810-227-5225

Utilities: 800-881-4109

Hours: M–F 9:00 a.m.–5:00 p.m.

Planning Department

Staff

  • Kelly VanMarter, AICP - Assistant Township Manager/Community Development Director - kelly@genoa.org
  • Amy Ruthig, Zoning Official - amy@genoa.org

Frequently Asked Questions

What is zoning?

Zoning is the public regulation of the use of land. It involves the adoption of an ordinance that divides a community into various districts, or zones, and describes regulations on use, buildings, structures, and land within the various zones. Each district lists the permitted uses of land within that zone (such as residential, commercial or industrial), and area, height, and placement requirements. The zoning ordinance also includes an official zoning map, which depicts graphically the physical location of the various zoning designations. Zoning is considered a "police power" regulation, one of a number of laws (such as building and health codes) which are adopted to protect the public health, safety and general welfare.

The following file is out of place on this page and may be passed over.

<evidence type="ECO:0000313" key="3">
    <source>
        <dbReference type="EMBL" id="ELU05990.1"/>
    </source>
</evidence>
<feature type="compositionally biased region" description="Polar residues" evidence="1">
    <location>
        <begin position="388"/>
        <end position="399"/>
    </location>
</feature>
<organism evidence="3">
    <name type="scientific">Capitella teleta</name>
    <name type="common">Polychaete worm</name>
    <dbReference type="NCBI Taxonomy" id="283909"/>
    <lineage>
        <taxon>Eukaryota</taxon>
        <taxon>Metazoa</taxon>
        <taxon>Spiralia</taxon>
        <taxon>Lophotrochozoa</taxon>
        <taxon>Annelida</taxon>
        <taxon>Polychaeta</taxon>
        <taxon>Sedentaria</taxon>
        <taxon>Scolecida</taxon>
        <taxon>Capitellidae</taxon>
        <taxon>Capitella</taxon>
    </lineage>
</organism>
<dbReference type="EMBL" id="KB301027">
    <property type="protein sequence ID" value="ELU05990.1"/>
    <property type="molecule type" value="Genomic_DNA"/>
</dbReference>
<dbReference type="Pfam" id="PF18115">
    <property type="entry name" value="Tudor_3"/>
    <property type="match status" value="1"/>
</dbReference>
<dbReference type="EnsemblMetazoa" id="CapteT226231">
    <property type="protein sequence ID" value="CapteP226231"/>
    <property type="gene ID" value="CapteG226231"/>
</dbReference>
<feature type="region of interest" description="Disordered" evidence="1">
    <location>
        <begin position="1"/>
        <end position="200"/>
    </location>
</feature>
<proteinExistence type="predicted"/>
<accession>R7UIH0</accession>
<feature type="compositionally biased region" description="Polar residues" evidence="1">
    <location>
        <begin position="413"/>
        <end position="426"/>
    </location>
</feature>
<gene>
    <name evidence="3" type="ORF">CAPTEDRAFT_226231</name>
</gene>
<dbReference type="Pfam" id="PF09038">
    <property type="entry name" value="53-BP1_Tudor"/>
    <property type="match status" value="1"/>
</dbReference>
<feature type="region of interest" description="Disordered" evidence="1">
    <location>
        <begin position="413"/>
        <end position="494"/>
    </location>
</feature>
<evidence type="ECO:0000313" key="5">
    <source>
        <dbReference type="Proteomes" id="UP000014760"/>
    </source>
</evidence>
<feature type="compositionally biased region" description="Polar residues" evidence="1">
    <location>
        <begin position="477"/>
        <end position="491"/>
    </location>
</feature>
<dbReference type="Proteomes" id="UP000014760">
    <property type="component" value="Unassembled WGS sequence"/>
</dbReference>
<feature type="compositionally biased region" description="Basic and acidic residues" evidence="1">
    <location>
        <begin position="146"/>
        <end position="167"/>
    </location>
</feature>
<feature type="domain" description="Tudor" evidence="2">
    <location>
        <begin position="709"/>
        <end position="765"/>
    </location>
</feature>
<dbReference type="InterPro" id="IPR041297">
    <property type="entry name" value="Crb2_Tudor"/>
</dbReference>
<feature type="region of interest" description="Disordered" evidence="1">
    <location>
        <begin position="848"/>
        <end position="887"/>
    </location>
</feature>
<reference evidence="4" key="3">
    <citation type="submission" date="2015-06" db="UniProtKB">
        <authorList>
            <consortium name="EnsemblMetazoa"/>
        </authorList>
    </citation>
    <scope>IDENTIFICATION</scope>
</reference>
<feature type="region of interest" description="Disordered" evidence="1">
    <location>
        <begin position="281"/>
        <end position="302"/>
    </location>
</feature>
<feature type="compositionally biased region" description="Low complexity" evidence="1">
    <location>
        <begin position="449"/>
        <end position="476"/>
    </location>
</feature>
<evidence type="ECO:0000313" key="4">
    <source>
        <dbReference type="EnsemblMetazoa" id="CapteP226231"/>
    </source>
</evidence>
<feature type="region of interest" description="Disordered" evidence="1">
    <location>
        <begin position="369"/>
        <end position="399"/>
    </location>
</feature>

Michigan law requires that zoning be based upon a plan designed to promote the public health, safety and general welfare of all citizens. Thus, zoning is based upon a Master Plan that is prepared and periodically updated by the Planning Commission. It is also one of the primary tools used to implement the plan.

The Township Zoning Ordinance can be found on our ordinances page.

The Township Zoning Map can be found on our map page.

What is the master plan?

A master plan is an official document authorized by Michigan Law, that serves as the basis for zoning and guides decisions on development and public capital improvements. The master plan can be viewed as a blueprint for the community's future. The typical master plan:

  • Identifies and evaluates existing conditions and trends
  • Establishes goals with public input
  • Considers alternatives and provides recommendations for the physical development or redevelopment of the community

The overall purpose of the comprehensive plan is to formulate public policy to promote public health, safety and general welfare. This is done by establishing a land use plan that is appropriate given the market demands, community character, environmental conditions, availability or capacity of public infrastructure and services, and relationship to other existing or planned land uses. The plan must protect property rights by allowing individuals to invest in their property with a certain degree of expectation about the future surroundings.

Please review our Township Master Plan for complete details.